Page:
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Republican pledge breakers are role models

Reed Schneider, Opinion Writer
December 12, 2012
Filed under Opinion, Top Stories

The countdown has begun. While Republicans and Democrats in the House and Senate continue to argue over taxes and spending cuts, the U.S. hurtles headlong towards the ever-looming fiscal cliff.

A growing number of Republicans have shown their willingness to compromise by standing against one of the GOP’s ideals, but they only have until the end of the year.

According to CNN, the Budget Control Act will require automatic spending cuts Jan. 2, two days after the Bush-era tax cuts are set to expire. This situation can be averted if President Barack Obama and Congress act soon.

That is the root of the dilemma the government faces, according to the Huffington Post.

Senate Majority Leader Harry Reid relayed his doubts on a compromise being made with the approach of the fiscal cliff.

“These are the same Republicans with whom Democrats are supposed to reach an agreement to protect middle-class families from a tax increase,” Reid said. “It’s difficult to engage in rational negotiation when one side holds well-known facts and proven truths in such low esteem.”

The resistance to compromise derives from one man — Grover Norquist. According to the New York Times, Norquist maintains he is the creator of what Republicans call the Taxpayer Protection Pledge.

Signing it means the representative will never vote for a tax increase, and Republicans are pressured to sign it for support.

Never raising taxes may seem a noble stride, but it’s a hopelessly idealistic one. And many Republicans are beginning to realize that.

According to CNN, Republican Sens. Saxby Chambliss of Georgia and Lindsey Graham of South Carolina, along with Sen. Peter King of New York, have signed the Pledge and are now rebelling against Norquist. King spoke on NBC on the flaws of the Pledge.

“A pledge you signed 20 years ago, 18 years ago, is for that Congress,” King said. “For instance, if I were in Congress in 1941, I would have signed the declaration of war against Japan. I’m not going to attack Japan today. The world has changed. The economic situation is different.”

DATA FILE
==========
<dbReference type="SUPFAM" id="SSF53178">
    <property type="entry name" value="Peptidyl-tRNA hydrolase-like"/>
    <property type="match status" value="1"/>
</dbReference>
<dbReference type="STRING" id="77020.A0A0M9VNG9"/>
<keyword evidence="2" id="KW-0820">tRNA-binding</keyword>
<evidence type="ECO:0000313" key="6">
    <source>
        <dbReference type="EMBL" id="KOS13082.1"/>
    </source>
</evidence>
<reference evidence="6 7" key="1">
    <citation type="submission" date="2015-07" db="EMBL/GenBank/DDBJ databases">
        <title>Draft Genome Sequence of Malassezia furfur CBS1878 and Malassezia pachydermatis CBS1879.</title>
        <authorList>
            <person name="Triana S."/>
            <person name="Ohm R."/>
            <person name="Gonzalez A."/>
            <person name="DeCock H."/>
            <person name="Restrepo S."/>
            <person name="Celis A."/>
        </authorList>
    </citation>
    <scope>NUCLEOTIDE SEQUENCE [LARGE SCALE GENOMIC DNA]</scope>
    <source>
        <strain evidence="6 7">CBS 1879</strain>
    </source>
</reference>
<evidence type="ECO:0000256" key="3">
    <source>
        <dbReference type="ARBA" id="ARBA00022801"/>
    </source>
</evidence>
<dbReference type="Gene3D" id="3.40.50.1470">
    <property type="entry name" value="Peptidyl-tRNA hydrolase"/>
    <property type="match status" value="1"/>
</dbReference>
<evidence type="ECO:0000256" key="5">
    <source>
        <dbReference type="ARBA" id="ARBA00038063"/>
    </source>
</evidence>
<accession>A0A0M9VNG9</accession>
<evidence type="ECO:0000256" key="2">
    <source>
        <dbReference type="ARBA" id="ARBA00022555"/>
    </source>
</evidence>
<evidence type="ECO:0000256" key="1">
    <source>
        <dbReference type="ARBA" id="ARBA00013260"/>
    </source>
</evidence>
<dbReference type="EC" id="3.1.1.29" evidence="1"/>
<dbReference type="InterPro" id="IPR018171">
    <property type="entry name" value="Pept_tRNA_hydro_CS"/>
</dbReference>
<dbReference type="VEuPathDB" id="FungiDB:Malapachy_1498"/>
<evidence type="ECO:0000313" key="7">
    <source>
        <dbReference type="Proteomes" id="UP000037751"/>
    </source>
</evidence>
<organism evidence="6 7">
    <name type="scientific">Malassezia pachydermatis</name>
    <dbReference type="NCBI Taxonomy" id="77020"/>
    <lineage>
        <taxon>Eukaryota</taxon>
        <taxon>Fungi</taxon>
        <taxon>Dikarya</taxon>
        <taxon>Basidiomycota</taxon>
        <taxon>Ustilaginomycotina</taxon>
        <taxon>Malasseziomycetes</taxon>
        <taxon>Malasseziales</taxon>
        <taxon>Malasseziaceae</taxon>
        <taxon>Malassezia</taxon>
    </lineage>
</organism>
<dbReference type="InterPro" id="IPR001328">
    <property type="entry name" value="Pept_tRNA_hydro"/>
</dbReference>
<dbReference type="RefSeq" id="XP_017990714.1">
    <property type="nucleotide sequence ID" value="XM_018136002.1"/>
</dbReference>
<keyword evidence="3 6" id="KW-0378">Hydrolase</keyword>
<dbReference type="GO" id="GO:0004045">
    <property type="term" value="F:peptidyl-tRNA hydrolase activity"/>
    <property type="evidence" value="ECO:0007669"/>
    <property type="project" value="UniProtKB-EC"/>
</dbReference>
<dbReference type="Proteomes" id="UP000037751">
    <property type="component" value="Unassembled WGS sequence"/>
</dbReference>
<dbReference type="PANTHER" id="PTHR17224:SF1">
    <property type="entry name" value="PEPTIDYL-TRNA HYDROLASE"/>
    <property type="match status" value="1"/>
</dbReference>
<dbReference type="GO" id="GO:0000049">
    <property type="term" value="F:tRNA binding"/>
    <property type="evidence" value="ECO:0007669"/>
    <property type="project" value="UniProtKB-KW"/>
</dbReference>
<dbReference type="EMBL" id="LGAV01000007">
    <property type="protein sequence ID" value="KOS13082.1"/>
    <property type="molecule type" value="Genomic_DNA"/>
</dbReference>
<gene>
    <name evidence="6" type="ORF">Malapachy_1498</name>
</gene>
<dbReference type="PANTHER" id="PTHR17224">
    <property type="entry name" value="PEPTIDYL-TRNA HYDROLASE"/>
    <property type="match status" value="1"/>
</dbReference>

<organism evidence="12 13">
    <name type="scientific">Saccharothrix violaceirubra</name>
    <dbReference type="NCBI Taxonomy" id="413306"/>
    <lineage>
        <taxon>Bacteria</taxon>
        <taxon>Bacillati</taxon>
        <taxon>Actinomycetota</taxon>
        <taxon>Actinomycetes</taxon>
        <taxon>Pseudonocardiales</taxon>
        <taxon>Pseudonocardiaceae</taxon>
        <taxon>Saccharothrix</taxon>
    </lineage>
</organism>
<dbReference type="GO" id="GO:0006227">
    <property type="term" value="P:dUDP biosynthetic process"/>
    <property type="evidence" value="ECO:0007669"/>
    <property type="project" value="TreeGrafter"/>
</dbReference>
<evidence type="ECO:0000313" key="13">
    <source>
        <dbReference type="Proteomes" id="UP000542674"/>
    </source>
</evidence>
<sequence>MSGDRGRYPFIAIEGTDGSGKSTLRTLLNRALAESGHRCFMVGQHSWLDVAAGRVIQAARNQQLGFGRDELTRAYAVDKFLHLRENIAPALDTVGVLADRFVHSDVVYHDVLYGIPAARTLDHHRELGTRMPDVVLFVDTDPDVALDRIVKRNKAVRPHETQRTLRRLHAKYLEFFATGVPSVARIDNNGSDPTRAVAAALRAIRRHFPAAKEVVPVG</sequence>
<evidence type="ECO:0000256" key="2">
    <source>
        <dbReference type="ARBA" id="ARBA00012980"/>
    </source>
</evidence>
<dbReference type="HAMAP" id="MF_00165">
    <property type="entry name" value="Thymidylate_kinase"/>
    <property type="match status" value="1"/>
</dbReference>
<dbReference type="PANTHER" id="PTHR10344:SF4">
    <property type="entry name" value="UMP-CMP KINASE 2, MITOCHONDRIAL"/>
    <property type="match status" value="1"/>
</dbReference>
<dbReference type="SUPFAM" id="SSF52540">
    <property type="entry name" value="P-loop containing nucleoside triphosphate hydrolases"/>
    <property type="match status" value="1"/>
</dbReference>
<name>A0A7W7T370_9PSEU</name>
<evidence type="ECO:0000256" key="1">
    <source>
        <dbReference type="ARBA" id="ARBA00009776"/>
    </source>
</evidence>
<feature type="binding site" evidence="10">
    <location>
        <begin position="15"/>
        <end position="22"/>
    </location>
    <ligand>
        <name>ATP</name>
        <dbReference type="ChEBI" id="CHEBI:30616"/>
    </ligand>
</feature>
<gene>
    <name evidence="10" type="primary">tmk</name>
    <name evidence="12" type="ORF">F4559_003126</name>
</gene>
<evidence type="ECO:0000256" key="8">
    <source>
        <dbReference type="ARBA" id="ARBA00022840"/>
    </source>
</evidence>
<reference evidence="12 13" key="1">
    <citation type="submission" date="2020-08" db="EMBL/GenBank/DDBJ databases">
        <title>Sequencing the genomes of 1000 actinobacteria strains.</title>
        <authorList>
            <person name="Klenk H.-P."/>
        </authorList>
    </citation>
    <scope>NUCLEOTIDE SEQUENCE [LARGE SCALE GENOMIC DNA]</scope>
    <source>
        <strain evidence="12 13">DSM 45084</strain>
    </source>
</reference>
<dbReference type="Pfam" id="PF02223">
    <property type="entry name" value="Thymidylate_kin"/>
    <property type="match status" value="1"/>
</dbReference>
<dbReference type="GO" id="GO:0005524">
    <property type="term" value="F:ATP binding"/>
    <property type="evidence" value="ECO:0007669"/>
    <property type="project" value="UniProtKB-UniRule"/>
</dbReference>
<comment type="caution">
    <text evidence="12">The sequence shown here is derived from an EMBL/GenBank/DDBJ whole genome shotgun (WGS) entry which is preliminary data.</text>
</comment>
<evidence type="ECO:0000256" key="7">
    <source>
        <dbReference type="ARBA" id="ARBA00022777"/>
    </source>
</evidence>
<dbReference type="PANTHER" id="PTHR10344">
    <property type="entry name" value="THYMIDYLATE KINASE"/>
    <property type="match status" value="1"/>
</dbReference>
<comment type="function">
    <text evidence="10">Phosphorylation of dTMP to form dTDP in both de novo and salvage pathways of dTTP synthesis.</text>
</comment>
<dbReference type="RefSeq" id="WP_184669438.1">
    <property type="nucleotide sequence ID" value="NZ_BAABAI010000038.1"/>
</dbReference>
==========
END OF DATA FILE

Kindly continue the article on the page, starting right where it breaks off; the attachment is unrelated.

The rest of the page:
This is a positive sign in the shadow of the fiscal cliff. It suggests the possibility of a compromise.

GOP Sen. Roy Blunt also recently spoke about the negotiations. According to the Huffington Post, he had ideas when asked about raising marginal tax rates on incomes more than $250,000.

“I think I’m unlikely to do that,” Blunt said. “But if we had real long-term entitlement reform that would offset the negative economic impact of raising tax rates, that’s something to talk about and that’s the deal.”

Blunt is not the only one with ideas for reform. Graham said on ABC if Democrats are willing to assist in passing spending reforms, he would be willing to break the Pledge.

This is the type of cooperation Congress needs at this moment. Both the Democratic and Republican parties need to relinquish their stubborn attitudes and find a way to negotiate.

The Republicans want to seek a way through the problem by cuts in government spending, and the Democrats want to marginally raise taxes to create government revenue.

Yet, if they don’t find a middle ground, the fiscal cliff will make both happen, causing a recession.

Along with the spending reforms Graham and other lawmakers request from Democrats, Graham has valuable insight on a solution.

“It’s fair to ask my party to put revenue on the table. We’re below historic averages,” Graham said. “I will not raise tax rates to do it. I will cap deductions. If you cap deductions around the $30,000 to $40,000 range, you can raise $1 trillion in revenue, and the people who lose their deductions are the upper-income Americans.”

While he doesn’t want to raise taxes, the deduction caps fall under a technicality in Norquist’s pledge. Norquist, according to CNN, has vowed to go after every pledge-breaker, but I think every pledge-breaker is a role model.

The senators and representatives standing up against the GOP’s pledge are making a statement.

The value of the economy and the government as a whole is greater than the value of one party alone.

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